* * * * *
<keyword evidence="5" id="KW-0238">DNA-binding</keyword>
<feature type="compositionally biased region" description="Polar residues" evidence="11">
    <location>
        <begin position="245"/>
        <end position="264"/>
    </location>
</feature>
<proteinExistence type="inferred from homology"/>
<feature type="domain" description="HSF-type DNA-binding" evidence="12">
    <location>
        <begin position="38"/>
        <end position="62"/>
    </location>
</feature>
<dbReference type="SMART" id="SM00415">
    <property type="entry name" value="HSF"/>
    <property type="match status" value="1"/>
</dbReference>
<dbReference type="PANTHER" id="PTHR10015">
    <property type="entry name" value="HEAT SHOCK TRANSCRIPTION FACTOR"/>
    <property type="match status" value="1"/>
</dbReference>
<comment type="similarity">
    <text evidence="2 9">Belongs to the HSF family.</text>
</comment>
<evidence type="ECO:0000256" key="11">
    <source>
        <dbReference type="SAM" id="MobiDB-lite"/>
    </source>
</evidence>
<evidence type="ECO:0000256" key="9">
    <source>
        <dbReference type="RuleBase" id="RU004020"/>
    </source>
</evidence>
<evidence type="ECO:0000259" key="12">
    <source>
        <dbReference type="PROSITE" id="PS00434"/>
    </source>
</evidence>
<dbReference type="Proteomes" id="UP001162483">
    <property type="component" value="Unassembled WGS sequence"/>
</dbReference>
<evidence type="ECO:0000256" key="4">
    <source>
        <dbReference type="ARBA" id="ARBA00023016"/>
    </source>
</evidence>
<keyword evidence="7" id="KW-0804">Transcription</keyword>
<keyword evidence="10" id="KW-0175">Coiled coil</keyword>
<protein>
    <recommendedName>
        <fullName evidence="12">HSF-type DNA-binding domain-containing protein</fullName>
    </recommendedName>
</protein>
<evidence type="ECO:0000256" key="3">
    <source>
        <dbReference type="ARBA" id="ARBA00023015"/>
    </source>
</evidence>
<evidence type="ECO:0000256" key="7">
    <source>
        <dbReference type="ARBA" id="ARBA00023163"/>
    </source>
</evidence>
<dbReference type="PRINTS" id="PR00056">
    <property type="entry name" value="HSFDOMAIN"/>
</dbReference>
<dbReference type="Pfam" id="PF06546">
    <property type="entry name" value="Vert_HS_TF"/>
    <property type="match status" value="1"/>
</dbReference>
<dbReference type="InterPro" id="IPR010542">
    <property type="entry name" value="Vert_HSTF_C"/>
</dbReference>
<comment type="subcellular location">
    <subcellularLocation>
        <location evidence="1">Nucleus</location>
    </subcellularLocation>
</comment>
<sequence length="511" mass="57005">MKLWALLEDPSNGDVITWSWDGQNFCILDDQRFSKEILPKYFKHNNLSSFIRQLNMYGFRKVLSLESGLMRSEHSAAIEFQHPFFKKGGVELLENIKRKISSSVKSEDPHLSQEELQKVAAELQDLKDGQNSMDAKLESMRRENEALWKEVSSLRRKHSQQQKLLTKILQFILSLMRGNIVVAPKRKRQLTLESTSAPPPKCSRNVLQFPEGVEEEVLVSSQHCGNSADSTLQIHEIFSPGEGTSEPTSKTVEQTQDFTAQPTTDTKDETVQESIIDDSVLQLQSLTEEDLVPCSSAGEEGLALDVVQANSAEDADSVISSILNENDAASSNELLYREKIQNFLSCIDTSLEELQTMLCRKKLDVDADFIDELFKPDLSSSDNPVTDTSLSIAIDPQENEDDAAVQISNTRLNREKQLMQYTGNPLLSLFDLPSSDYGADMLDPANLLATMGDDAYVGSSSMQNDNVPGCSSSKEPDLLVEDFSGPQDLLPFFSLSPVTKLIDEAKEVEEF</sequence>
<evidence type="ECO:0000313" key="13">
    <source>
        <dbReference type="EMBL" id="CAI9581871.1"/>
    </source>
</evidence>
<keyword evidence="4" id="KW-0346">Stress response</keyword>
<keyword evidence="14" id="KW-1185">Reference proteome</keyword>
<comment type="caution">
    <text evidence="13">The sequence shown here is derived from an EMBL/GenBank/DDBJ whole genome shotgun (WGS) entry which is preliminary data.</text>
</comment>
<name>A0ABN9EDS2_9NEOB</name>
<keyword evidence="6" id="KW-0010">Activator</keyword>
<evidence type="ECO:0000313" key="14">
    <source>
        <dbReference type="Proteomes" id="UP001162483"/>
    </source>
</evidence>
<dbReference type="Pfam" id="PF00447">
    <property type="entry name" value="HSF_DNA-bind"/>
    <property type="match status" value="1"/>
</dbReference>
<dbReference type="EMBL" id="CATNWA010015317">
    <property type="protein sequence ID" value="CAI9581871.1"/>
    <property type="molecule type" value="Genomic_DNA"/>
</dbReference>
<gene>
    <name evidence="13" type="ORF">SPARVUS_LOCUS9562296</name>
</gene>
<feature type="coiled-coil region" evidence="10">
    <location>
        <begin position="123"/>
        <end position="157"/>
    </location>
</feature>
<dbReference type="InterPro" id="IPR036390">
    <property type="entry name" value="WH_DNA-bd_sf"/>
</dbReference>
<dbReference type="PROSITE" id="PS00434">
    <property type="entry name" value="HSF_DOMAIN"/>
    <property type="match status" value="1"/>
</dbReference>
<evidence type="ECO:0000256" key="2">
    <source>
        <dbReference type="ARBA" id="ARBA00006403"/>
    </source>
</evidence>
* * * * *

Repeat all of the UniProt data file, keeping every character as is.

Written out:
<keyword evidence="5" id="KW-0238">DNA-binding</keyword>
<feature type="compositionally biased region" description="Polar residues" evidence="11">
    <location>
        <begin position="245"/>
        <end position="264"/>
    </location>
</feature>
<proteinExistence type="inferred from homology"/>
<feature type="domain" description="HSF-type DNA-binding" evidence="12">
    <location>
        <begin position="38"/>
        <end position="62"/>
    </location>
</feature>
<dbReference type="SMART" id="SM00415">
    <property type="entry name" value="HSF"/>
    <property type="match status" value="1"/>
</dbReference>
<dbReference type="PANTHER" id="PTHR10015">
    <property type="entry name" value="HEAT SHOCK TRANSCRIPTION FACTOR"/>
    <property type="match status" value="1"/>
</dbReference>
<comment type="similarity">
    <text evidence="2 9">Belongs to the HSF family.</text>
</comment>
<evidence type="ECO:0000256" key="11">
    <source>
        <dbReference type="SAM" id="MobiDB-lite"/>
    </source>
</evidence>
<evidence type="ECO:0000256" key="9">
    <source>
        <dbReference type="RuleBase" id="RU004020"/>
    </source>
</evidence>
<evidence type="ECO:0000259" key="12">
    <source>
        <dbReference type="PROSITE" id="PS00434"/>
    </source>
</evidence>
<dbReference type="Proteomes" id="UP001162483">
    <property type="component" value="Unassembled WGS sequence"/>
</dbReference>
<evidence type="ECO:0000256" key="4">
    <source>
        <dbReference type="ARBA" id="ARBA00023016"/>
    </source>
</evidence>
<keyword evidence="7" id="KW-0804">Transcription</keyword>
<keyword evidence="10" id="KW-0175">Coiled coil</keyword>
<protein>
    <recommendedName>
        <fullName evidence="12">HSF-type DNA-binding domain-containing protein</fullName>
    </recommendedName>
</protein>
<evidence type="ECO:0000256" key="3">
    <source>
        <dbReference type="ARBA" id="ARBA00023015"/>
    </source>
</evidence>
<evidence type="ECO:0000256" key="7">
    <source>
        <dbReference type="ARBA" id="ARBA00023163"/>
    </source>
</evidence>
<dbReference type="PRINTS" id="PR00056">
    <property type="entry name" value="HSFDOMAIN"/>
</dbReference>
<dbReference type="Pfam" id="PF06546">
    <property type="entry name" value="Vert_HS_TF"/>
    <property type="match status" value="1"/>
</dbReference>
<dbReference type="InterPro" id="IPR010542">
    <property type="entry name" value="Vert_HSTF_C"/>
</dbReference>
<comment type="subcellular location">
    <subcellularLocation>
        <location evidence="1">Nucleus</location>
    </subcellularLocation>
</comment>
<sequence length="511" mass="57005">MKLWALLEDPSNGDVITWSWDGQNFCILDDQRFSKEILPKYFKHNNLSSFIRQLNMYGFRKVLSLESGLMRSEHSAAIEFQHPFFKKGGVELLENIKRKISSSVKSEDPHLSQEELQKVAAELQDLKDGQNSMDAKLESMRRENEALWKEVSSLRRKHSQQQKLLTKILQFILSLMRGNIVVAPKRKRQLTLESTSAPPPKCSRNVLQFPEGVEEEVLVSSQHCGNSADSTLQIHEIFSPGEGTSEPTSKTVEQTQDFTAQPTTDTKDETVQESIIDDSVLQLQSLTEEDLVPCSSAGEEGLALDVVQANSAEDADSVISSILNENDAASSNELLYREKIQNFLSCIDTSLEELQTMLCRKKLDVDADFIDELFKPDLSSSDNPVTDTSLSIAIDPQENEDDAAVQISNTRLNREKQLMQYTGNPLLSLFDLPSSDYGADMLDPANLLATMGDDAYVGSSSMQNDNVPGCSSSKEPDLLVEDFSGPQDLLPFFSLSPVTKLIDEAKEVEEF</sequence>
<evidence type="ECO:0000313" key="13">
    <source>
        <dbReference type="EMBL" id="CAI9581871.1"/>
    </source>
</evidence>
<keyword evidence="4" id="KW-0346">Stress response</keyword>
<keyword evidence="14" id="KW-1185">Reference proteome</keyword>
<comment type="caution">
    <text evidence="13">The sequence shown here is derived from an EMBL/GenBank/DDBJ whole genome shotgun (WGS) entry which is preliminary data.</text>
</comment>
<name>A0ABN9EDS2_9NEOB</name>
<keyword evidence="6" id="KW-0010">Activator</keyword>
<evidence type="ECO:0000313" key="14">
    <source>
        <dbReference type="Proteomes" id="UP001162483"/>
    </source>
</evidence>
<dbReference type="Pfam" id="PF00447">
    <property type="entry name" value="HSF_DNA-bind"/>
    <property type="match status" value="1"/>
</dbReference>
<dbReference type="EMBL" id="CATNWA010015317">
    <property type="protein sequence ID" value="CAI9581871.1"/>
    <property type="molecule type" value="Genomic_DNA"/>
</dbReference>
<gene>
    <name evidence="13" type="ORF">SPARVUS_LOCUS9562296</name>
</gene>
<feature type="coiled-coil region" evidence="10">
    <location>
        <begin position="123"/>
        <end position="157"/>
    </location>
</feature>
<dbReference type="InterPro" id="IPR036390">
    <property type="entry name" value="WH_DNA-bd_sf"/>
</dbReference>
<dbReference type="PROSITE" id="PS00434">
    <property type="entry name" value="HSF_DOMAIN"/>
    <property type="match status" value="1"/>
</dbReference>
<evidence type="ECO:0000256" key="2">
    <source>
        <dbReference type="ARBA" id="ARBA00006403"/>
    </source>
</evidence>